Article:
The Blagger's Guide to: mobile
You will have noticed by the changing size, shape and capabilities of the device in your pocket that the mobile landscape in Australia continues to change quickly and steadily. Our reliance on mobile devices is so great that by 2015 smartphone internet usage is tipped to surpass desktop usage. With this in mind, it is time to skill up, get the facts straight and explore what this could mean for you and your business.
It’s easy to understand why smartphones are so valued. They’re easy to use, plus the varied and native benefits of mobile devices as well as the close proximity in which mobiles are kept at all times make them nigh on indispensible.
Australians embrace them more than most which means brands should too.
Though often compared to our Western counterparts in the UK and US, Australia boasts the 2nd highest smartphone penetration in the world, a short way behind Singapore who leads the market. Smartphone penetration has increased to 52%, in comparison to 37% in 2011. This level of growth is only expected to continue.
So what’s responsible for this growth? Until recently, Apple iPhone product launches have been accountable for major peaks in uptake. Despite still having the highest penetration in the market, the shift is eminent. Apple products currently have about 40% market share but Android is catching up quickly at 32%. Watch this space...!
Interestingly, other handsets such as Blackberry, Nokia, Sony Ericsson, LG and Samsung which for some years almost completely disappeared from the market have also improved with about 28% of the total smartphone market.
As a result, all brands needs to build content suitable for all operating systems. It’s no longer acceptable to only consider Apple. By taking a broader, whole market approach, this will ensure the highest reach and penetration and not alienate parts of the market.
Tablet growth, while still years behind Smartphones, is strengthening year on year. Approximately 18% of households use a tablet today, expected to increase to 40% by 2013. Though the audience skews to professionals, they also a heavily shared device in the home. iPads still currently dominate, responsible for 63% of the marketplace.
Again, this is expected to shift as we see other brands enter the market and solve some frustrations consumers have with Apple products. These include the reliance on iTunes, the lack of USB access and the inability to connect to other products outside of the Apple brand.
Mobile search has also experienced steady audience growth. And with innovative functionality such as click to call, now has great value for lead generation brands. Expected to overtake desktop searches in 2014, it demonstrates the need for brands to ensure their sites and branded environments are mobile friendly, which surprisingly many are still not. You have to ask the question why?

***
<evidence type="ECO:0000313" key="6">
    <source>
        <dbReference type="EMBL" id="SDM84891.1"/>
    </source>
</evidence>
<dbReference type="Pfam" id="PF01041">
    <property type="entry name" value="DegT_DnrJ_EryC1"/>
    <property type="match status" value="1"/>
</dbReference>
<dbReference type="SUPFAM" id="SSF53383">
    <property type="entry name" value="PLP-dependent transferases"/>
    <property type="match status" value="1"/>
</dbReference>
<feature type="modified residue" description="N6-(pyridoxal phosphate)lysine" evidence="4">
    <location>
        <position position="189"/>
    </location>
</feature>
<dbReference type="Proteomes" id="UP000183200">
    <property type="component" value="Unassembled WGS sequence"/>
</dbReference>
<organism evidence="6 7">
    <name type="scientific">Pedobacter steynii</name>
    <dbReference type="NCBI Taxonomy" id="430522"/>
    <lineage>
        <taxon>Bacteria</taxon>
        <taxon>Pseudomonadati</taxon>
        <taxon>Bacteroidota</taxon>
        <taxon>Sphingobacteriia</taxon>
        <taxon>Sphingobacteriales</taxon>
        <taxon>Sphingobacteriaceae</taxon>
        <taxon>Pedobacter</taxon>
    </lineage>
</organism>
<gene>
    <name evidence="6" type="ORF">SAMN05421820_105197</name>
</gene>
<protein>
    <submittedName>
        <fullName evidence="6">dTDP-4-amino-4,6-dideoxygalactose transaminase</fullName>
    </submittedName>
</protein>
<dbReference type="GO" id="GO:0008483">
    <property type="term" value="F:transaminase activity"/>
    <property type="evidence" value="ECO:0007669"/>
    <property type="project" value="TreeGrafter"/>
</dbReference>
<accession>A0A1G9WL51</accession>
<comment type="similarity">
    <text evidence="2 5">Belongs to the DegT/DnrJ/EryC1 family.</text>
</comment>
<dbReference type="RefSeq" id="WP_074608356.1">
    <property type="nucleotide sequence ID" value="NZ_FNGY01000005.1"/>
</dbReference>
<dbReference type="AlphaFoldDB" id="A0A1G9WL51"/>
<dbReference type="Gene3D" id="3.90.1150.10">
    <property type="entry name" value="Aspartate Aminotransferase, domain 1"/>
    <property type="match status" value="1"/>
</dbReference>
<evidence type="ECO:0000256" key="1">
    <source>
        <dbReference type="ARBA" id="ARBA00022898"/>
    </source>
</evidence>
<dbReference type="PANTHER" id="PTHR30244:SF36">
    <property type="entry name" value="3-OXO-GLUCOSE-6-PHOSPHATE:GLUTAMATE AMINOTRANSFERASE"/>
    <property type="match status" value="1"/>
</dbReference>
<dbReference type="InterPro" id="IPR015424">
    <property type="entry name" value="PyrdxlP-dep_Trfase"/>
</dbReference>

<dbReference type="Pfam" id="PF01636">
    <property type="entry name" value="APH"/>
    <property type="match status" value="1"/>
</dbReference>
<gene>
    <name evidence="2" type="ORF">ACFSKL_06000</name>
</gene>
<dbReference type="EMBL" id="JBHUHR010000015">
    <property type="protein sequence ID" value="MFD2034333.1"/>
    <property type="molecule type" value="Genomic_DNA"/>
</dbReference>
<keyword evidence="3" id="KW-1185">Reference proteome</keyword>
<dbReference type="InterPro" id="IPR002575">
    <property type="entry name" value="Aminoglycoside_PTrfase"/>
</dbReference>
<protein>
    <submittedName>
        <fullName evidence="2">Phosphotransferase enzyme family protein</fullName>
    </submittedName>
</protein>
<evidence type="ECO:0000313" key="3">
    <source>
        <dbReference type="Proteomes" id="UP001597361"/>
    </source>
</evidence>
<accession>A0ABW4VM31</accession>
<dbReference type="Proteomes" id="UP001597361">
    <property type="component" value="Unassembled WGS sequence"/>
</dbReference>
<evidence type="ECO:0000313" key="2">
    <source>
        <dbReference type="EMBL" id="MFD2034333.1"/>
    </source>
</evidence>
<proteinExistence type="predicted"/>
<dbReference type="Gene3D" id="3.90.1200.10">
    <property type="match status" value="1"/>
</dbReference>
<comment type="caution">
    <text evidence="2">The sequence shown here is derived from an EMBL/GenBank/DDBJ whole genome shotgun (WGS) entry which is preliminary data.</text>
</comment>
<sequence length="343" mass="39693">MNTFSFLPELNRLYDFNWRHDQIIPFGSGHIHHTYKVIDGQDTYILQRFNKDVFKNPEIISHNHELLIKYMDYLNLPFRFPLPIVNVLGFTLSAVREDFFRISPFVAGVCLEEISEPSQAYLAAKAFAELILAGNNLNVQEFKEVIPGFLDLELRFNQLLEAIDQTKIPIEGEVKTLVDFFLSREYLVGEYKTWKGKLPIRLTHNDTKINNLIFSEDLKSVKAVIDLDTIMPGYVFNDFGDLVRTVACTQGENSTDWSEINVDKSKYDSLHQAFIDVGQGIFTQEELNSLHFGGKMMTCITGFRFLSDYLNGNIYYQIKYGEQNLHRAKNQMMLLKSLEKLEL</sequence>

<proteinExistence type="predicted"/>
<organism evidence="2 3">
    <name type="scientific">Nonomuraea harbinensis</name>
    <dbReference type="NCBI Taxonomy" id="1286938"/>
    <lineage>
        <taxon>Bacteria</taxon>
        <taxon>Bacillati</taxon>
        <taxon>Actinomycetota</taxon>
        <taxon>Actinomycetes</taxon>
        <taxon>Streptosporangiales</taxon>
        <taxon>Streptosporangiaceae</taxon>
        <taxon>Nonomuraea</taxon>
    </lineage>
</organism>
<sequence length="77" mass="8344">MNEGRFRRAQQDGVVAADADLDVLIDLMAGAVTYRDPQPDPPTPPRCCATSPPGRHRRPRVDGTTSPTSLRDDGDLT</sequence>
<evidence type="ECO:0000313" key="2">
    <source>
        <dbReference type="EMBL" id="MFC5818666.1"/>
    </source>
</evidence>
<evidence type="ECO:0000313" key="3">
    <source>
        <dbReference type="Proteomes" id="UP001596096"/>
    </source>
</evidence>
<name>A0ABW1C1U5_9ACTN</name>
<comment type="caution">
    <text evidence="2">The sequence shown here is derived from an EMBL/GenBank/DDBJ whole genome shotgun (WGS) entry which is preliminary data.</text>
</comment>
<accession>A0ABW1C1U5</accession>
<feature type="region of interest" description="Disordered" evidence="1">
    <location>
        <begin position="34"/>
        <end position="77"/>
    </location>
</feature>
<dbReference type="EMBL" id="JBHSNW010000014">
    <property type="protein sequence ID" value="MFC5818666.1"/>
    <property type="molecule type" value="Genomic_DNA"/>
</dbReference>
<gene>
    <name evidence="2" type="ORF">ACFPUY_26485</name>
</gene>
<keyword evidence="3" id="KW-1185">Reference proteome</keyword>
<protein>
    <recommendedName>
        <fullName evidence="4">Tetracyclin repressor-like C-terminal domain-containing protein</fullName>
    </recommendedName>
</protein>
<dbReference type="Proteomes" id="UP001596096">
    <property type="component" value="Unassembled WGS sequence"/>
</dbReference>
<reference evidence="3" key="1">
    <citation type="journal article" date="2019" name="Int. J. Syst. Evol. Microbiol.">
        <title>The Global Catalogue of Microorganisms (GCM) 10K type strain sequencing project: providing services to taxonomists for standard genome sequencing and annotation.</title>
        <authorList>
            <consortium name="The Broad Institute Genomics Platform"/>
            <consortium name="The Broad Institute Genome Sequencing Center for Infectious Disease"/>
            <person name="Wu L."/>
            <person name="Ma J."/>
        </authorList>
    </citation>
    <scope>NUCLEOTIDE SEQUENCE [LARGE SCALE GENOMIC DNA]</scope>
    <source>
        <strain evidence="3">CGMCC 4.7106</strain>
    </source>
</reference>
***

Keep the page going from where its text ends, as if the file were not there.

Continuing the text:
In the past, mobile was simply seen as a medium to capture people on the move. But recently we’ve seen a shift in the way and places that mobile devices are used. The highest usage is now while consumers are at home. The personalised nature of the media means it is not only used as a communication device but as an alarm, for tools and application, a social media device, and lastly for product research and purchasing.
Due to the accessibility of their mobile phones, 68% of Australians are now regularly using their mobiles in store to price compare and make sure they’re getting the best deal. In many cases this leads to purchases online, which are having a significant effect on the bricks and mortar retail environment.
Confidence about transacting online has been built by small and successful purchasing of songs and entertainment on iTunes. Despite starting with 99 cent song purchases, today the average transaction value on mobile devices is $175 per transaction. This demonstrates the confidence in mobile and leads into the value e-wallets and NFC technology will provide in the future.
NFC (near field communication) is a short range, wireless technology that allows information to be transferred between devices. Almost all Android phones now feature the necessary chip and it is rumoured that the iPhone5 may feature this technology. Though NFC is used mostly for content at this stage, it has huge potential as a transaction technology.
To- date the technology has the ability to represent your debt and credit cards, membership cards, and deal redemption, all using‘tap to pay’ functionality. A pin number is also incorporated to ensure security. Though not yet mainstream, many Australian financial institutions have introduced and begun advertising their offerings in market.
NFC has the potential to revolutionise the way we understand currency today but its uptake and popularity is heavily reliant on simplicity and ease of use, as well as the technology companies and financial institutions cooperating.
The statistics demonstrate the appetite for smartphones and mobile devices in Australia. This gives us a great platform for brands to engage with highly targeted audiences. Finally, considering the comfort in using mobile devices to transact, NFC and e-wallets will be a hot topic in the back half of 2012.
All I can say is ....watch this space...the mobile landscape changes rapidly.